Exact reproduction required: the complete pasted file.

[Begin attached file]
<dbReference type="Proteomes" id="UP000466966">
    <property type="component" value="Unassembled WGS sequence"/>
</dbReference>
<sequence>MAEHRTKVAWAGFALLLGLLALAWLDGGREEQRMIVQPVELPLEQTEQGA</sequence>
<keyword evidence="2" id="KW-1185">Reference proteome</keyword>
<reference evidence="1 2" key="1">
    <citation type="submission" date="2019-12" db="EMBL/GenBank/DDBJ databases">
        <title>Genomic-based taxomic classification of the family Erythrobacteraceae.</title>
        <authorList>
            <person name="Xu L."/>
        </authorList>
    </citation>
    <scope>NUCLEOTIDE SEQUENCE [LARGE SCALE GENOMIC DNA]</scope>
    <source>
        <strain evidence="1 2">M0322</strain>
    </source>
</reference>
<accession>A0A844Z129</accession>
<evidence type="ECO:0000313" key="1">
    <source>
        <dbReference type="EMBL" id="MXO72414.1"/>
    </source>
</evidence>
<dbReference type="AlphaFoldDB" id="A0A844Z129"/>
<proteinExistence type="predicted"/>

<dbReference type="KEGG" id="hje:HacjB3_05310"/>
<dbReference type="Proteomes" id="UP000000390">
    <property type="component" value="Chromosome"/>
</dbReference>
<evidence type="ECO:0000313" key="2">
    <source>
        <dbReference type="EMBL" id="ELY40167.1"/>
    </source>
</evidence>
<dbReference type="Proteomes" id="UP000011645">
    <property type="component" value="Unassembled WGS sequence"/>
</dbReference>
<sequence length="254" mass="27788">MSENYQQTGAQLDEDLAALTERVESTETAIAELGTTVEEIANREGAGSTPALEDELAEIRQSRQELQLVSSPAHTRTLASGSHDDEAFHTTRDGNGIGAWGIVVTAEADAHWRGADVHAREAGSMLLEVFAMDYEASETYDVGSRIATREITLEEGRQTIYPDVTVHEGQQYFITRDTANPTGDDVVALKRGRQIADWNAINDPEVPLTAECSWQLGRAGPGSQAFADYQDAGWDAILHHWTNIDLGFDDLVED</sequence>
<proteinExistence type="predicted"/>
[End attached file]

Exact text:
<dbReference type="Proteomes" id="UP000466966">
    <property type="component" value="Unassembled WGS sequence"/>
</dbReference>
<sequence>MAEHRTKVAWAGFALLLGLLALAWLDGGREEQRMIVQPVELPLEQTEQGA</sequence>
<keyword evidence="2" id="KW-1185">Reference proteome</keyword>
<reference evidence="1 2" key="1">
    <citation type="submission" date="2019-12" db="EMBL/GenBank/DDBJ databases">
        <title>Genomic-based taxomic classification of the family Erythrobacteraceae.</title>
        <authorList>
            <person name="Xu L."/>
        </authorList>
    </citation>
    <scope>NUCLEOTIDE SEQUENCE [LARGE SCALE GENOMIC DNA]</scope>
    <source>
        <strain evidence="1 2">M0322</strain>
    </source>
</reference>
<accession>A0A844Z129</accession>
<evidence type="ECO:0000313" key="1">
    <source>
        <dbReference type="EMBL" id="MXO72414.1"/>
    </source>
</evidence>
<dbReference type="AlphaFoldDB" id="A0A844Z129"/>
<proteinExistence type="predicted"/>

<dbReference type="KEGG" id="hje:HacjB3_05310"/>
<dbReference type="Proteomes" id="UP000000390">
    <property type="component" value="Chromosome"/>
</dbReference>
<evidence type="ECO:0000313" key="2">
    <source>
        <dbReference type="EMBL" id="ELY40167.1"/>
    </source>
</evidence>
<dbReference type="Proteomes" id="UP000011645">
    <property type="component" value="Unassembled WGS sequence"/>
</dbReference>
<sequence length="254" mass="27788">MSENYQQTGAQLDEDLAALTERVESTETAIAELGTTVEEIANREGAGSTPALEDELAEIRQSRQELQLVSSPAHTRTLASGSHDDEAFHTTRDGNGIGAWGIVVTAEADAHWRGADVHAREAGSMLLEVFAMDYEASETYDVGSRIATREITLEEGRQTIYPDVTVHEGQQYFITRDTANPTGDDVVALKRGRQIADWNAINDPEVPLTAECSWQLGRAGPGSQAFADYQDAGWDAILHHWTNIDLGFDDLVED</sequence>
<proteinExistence type="predicted"/>